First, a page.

New drug target discovered for Acute Myeloid Leukaemia
STORM Therapeutics announced the publication of data in the internationally renowned scientific journal Nature linking an essential RNA-modifying enzyme to acute myeloid leukaemia (AML).
The study has found an unexpected new drug target for AML that could open new avenues to develop effective treatments against this potentially lethal disease. Data show that inhibiting the METTL3 gene destroys human and mouse AML cells without harming non-leukaemic blood cells. The paper, entitled “Promoter-bound METTL3 maintains myeloid leukaemia via m6A-dependent translation control’, goes on to reveal why METTL3 is required for AML cell survival, by deciphering the new mechanism it uses to regulate several other leukaemia genes.
Professor Tony Kouzarides, Founder of STORM Therapeutics and joint project leader from the Gurdon Institute, University of Cambridge, commented: “This is an important milestone in the understanding of RNA epigenetics and its links to disease. These findings highlight the importance of RNA modifying enzymes in cancer, and in particular in leukaemia. New treatments for AML are desperately needed and we have been looking for genes that would be good drug targets. We identified the methyl transferase enzyme METTL3 as a highly viable target against AML. Our study will inspire pharmaceutical efforts to find drugs that specifically inhibit METTL3 to treat AML.”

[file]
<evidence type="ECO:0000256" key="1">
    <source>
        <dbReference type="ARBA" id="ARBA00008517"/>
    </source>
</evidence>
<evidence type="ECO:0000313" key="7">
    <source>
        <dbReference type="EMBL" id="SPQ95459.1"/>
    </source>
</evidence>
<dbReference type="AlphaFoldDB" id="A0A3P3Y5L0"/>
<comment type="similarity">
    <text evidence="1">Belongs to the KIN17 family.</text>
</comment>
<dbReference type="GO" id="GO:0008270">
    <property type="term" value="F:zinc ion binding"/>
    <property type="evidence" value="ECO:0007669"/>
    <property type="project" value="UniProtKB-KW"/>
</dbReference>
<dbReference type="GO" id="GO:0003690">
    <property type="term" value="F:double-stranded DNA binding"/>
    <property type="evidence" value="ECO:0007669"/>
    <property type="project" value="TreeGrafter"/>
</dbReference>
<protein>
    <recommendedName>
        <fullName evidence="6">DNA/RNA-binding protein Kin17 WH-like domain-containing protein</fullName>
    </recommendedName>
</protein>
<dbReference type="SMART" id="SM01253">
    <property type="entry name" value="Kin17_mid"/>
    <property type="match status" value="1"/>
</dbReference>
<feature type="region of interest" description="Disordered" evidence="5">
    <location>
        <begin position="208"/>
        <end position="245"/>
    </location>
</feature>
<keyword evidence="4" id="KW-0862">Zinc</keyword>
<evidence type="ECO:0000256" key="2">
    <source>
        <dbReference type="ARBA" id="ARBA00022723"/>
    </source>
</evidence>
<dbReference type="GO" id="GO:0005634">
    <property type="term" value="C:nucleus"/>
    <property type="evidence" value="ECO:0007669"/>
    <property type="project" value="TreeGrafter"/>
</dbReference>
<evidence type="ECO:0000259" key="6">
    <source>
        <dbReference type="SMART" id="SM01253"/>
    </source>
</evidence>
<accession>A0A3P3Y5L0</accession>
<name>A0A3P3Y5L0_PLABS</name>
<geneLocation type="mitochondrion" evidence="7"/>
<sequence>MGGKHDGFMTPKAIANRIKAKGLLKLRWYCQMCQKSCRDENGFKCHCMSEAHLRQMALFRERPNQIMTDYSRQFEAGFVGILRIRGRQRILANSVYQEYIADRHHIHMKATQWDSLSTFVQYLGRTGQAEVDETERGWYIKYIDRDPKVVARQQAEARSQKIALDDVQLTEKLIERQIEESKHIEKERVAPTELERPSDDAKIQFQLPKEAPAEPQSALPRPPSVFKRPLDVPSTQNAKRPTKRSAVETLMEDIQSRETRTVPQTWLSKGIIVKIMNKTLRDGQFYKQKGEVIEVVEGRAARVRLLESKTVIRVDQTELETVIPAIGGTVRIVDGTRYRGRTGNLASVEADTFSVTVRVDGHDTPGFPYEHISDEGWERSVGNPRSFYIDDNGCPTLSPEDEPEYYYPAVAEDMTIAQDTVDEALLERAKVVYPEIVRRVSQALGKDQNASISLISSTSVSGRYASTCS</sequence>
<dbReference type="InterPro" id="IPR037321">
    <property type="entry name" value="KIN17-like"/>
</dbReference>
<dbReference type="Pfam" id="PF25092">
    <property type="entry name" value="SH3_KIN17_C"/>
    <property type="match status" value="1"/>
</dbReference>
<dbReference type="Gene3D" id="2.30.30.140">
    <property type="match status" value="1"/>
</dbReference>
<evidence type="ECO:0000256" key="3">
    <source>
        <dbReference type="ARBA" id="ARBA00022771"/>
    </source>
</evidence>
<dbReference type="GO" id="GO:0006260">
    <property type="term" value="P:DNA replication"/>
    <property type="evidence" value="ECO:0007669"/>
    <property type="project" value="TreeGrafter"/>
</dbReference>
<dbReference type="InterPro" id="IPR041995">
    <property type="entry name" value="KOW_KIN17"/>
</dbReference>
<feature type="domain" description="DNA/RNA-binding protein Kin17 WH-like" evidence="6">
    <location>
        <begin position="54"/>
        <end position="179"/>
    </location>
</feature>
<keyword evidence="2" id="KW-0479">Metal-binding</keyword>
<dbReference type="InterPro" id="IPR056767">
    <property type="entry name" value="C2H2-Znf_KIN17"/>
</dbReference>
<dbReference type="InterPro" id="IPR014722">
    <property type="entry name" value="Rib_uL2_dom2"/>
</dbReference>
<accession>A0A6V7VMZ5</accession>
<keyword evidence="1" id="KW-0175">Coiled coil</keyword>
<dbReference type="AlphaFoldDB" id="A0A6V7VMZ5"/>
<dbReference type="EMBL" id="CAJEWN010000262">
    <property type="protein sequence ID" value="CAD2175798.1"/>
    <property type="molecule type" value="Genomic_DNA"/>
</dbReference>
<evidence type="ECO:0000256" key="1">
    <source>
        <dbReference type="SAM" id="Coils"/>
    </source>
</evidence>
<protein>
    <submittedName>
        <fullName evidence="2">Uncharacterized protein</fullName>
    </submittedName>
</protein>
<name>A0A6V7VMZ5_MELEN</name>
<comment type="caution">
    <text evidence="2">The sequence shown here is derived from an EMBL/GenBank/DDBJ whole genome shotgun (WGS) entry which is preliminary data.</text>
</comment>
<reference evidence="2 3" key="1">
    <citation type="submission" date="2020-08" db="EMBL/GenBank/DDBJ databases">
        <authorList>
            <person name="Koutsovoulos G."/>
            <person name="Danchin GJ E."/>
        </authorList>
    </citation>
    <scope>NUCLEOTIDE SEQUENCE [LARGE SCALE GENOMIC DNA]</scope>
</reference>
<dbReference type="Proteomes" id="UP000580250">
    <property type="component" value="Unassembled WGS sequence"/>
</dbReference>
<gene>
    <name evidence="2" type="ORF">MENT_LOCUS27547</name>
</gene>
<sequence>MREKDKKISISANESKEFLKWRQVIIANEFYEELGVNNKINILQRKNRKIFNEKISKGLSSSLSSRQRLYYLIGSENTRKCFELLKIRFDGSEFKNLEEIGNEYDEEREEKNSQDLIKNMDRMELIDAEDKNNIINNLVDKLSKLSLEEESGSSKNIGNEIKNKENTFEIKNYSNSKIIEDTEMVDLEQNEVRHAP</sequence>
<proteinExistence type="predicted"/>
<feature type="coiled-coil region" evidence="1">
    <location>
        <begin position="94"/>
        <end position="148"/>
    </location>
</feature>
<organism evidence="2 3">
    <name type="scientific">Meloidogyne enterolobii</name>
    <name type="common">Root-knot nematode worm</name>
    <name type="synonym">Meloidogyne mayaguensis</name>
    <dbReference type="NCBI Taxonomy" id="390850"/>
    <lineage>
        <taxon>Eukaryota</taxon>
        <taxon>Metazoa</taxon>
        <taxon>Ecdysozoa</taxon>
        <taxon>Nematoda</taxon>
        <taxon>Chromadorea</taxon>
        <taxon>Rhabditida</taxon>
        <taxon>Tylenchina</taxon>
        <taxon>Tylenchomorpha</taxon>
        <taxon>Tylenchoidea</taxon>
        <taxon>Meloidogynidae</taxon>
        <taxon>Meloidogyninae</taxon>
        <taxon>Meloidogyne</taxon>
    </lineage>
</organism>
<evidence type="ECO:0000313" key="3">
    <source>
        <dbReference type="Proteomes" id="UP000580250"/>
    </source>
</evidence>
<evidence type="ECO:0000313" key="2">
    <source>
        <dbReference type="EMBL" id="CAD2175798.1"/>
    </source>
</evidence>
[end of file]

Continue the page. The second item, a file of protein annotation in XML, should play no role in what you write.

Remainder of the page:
STORM has established a pipeline of drug discovery programmes to develop novel, first-in-class drugs for the treatment of specific cancers and other diseases with high unmet medical need. It is focusing on two classes of RNA modifying enzymes, RNA methyltransferases and terminal uridyltransferases (TUTases), and has already advanced two undisclosed targets in drug discovery.
Keith Blundy, CEO of STORM Therapeutics, said: “STORM leads the field of harnessing the power of RNA epigenetics as a new area of important biology. Our ambition is to become a world leading therapeutics company tackling diseases through modulating RNA modifying enzymes. Publication of these data, in such a prestigious journal as Nature, is validation of the world class science on which the Company was founded.”
This publication represents results obtained from research conducted in collaboration by: Wellcome Trust Sanger Institute, The Gurdon Institute and Department of Pathology at the University of Cambridge, Cold Spring Harbor Laboratory and STORM Therapeutics.
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Isaia Barbieri, Konstantinos Tzelepis , Luca Pandolfini , Alan Hendrick et al. Promoter-bound METTL3 maintains myeloid leukaemiaby m6A-dependent translation control. Nature. DOI: 10.1038/nature24678